Co-directed by series creator Loren Bouchard and regular Bob’s director Bernard Derriman, the movie sticks close to what the series does best: its endearing characters, their myriad obsessions, and the heady mix of goofy puns and ear-catching songs that pepper the show’s fast-paced absurdism. With a bigger budget and a longer runtime, there’s more room to play, between a murderous prologue that’s downright Hitchcockian in its mood to more dynamic camera movements and uses of shadow.

The songs, though a bit sparser than fans may hope for (there’s about three solid numbers here, beware those expecting a full-blown Bob’s musical), are as tight and cheery as ever; the opening number “Sunny Days of Summer” is easily one of the series’ best. And God help us, we even get a car chase and a tense bomb defusal — but they’re the Bob’s versions of that, which means they’re playful, achievable, and usually involve animal-shaped carnival rides.

The Bob's Burgers Movie (20th Century Studios)
The Bob's Burgers Movie (20th Century Studios)

The Bob’s Burgers Movie (20th Century Studios)

Heart to Farts: While the plot feels like a slightly higher-stakes take on the usual Belcher antics, The Bob’s Burgers Movie takes the extra time to allow its characters a bit more self-reflection than is often afforded in a 25-minute runtime. The crisis puts Bob and Linda head to head with their one-sided dynamic of Bob the pessimist, Linda the eternal optimist; Tina rethinks her series-long infatuation with Jimmy Jr.; even Louise grows up a little bit.

These moments feel right at home in the world of the show, the life-or-death stakes of the whole thing feeling like a solid moment for the Belchers to look past their own individual bugaboos and recognize the strength they have as a unit. Benjamin and Schaal, in particular, get to play some nice moments of introspection; Bob and Louise always been the most cynical and practical members of the family, which makes their respective conflicts some of the most interesting (especially when the conflict lies with one another).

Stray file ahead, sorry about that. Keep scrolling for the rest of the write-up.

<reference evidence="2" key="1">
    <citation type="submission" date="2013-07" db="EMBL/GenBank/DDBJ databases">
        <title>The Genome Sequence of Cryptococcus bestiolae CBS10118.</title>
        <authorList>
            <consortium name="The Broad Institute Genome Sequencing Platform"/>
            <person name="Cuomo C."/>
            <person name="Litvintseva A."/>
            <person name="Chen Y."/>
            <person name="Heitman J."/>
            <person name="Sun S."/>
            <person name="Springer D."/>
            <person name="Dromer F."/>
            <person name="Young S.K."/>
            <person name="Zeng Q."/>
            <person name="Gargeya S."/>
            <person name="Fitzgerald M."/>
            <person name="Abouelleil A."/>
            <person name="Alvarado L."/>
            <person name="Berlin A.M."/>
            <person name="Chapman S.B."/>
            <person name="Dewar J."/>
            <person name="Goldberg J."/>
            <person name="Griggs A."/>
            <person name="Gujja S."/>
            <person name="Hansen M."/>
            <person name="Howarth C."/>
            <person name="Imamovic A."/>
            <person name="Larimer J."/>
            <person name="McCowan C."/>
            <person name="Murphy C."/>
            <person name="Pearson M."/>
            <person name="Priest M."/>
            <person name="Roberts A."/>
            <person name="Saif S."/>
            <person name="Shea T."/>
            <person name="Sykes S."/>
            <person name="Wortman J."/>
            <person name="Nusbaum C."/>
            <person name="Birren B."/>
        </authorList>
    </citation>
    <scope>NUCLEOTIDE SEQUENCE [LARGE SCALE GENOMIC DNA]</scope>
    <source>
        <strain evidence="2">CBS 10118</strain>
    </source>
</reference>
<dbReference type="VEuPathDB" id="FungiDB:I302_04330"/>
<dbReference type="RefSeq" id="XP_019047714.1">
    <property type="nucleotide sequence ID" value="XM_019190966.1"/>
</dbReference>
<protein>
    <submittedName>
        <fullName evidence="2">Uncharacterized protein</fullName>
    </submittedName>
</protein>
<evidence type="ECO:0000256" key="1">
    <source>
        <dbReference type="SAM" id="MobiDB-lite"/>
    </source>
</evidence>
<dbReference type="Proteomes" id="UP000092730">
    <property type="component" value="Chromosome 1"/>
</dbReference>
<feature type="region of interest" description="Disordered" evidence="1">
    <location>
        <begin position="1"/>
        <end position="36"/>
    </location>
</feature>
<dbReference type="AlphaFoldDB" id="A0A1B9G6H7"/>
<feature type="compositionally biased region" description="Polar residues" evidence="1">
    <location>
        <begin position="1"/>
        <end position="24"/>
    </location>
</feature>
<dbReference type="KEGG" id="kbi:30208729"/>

At the same time, what sets the Belchers apart from, say, the bickering Fischoeder family (including brother Felix (Zach Galifinakis) and cousin/family lawyer Grover (David Wain) is their undying loyalty to, and acceptance of, each other. They may bicker, snipe, and talk past each other, but their loyalty to the clan above all else makes the show (and the movie) so heartwarming, no matter how much talk of poop and butts the script may be seasoned with.

The Verdict: In many ways, The Bob’s Burgers Movie pretty much just gives you what you’d expect from an extra-long, slightly bigger-budgeted episode of the show. But that’s the secret to making it work: More than a decade in, Bouchard and the cast and crew can do this kind of whimsical animated farce in their sleep. No matter the slightly glossier sheen or more dynamic CG-aided camerawork, a feature-quality Bob’s movie is still the show’s wondrous, quick-witted self.

You don’t need to be a Bob’s diehard to enjoy this; I’d love to hope that a few new faces will zoom back through Hulu to binge the show after they see this. But those of us who’ve stuck with the series for years, given burgers silly pun-based names, and sung “Bad Stuff Happens in the Bathroom” to ourselves on the toilet more than once will feel a sense of validation. We waited literal years for a Bob’s Burgers movie to hit screens, and it’s here, and it’s a whole lot of fun.

Where’s It Playing? The Bob’s Burgers Movie works hard or dies trying, girl, in theaters Memorial Day weekend.

Trailer:

The Bob’s Burgers Movie Is a Sweet and Savory Continuation of the TV Show: Review
Clint Worthington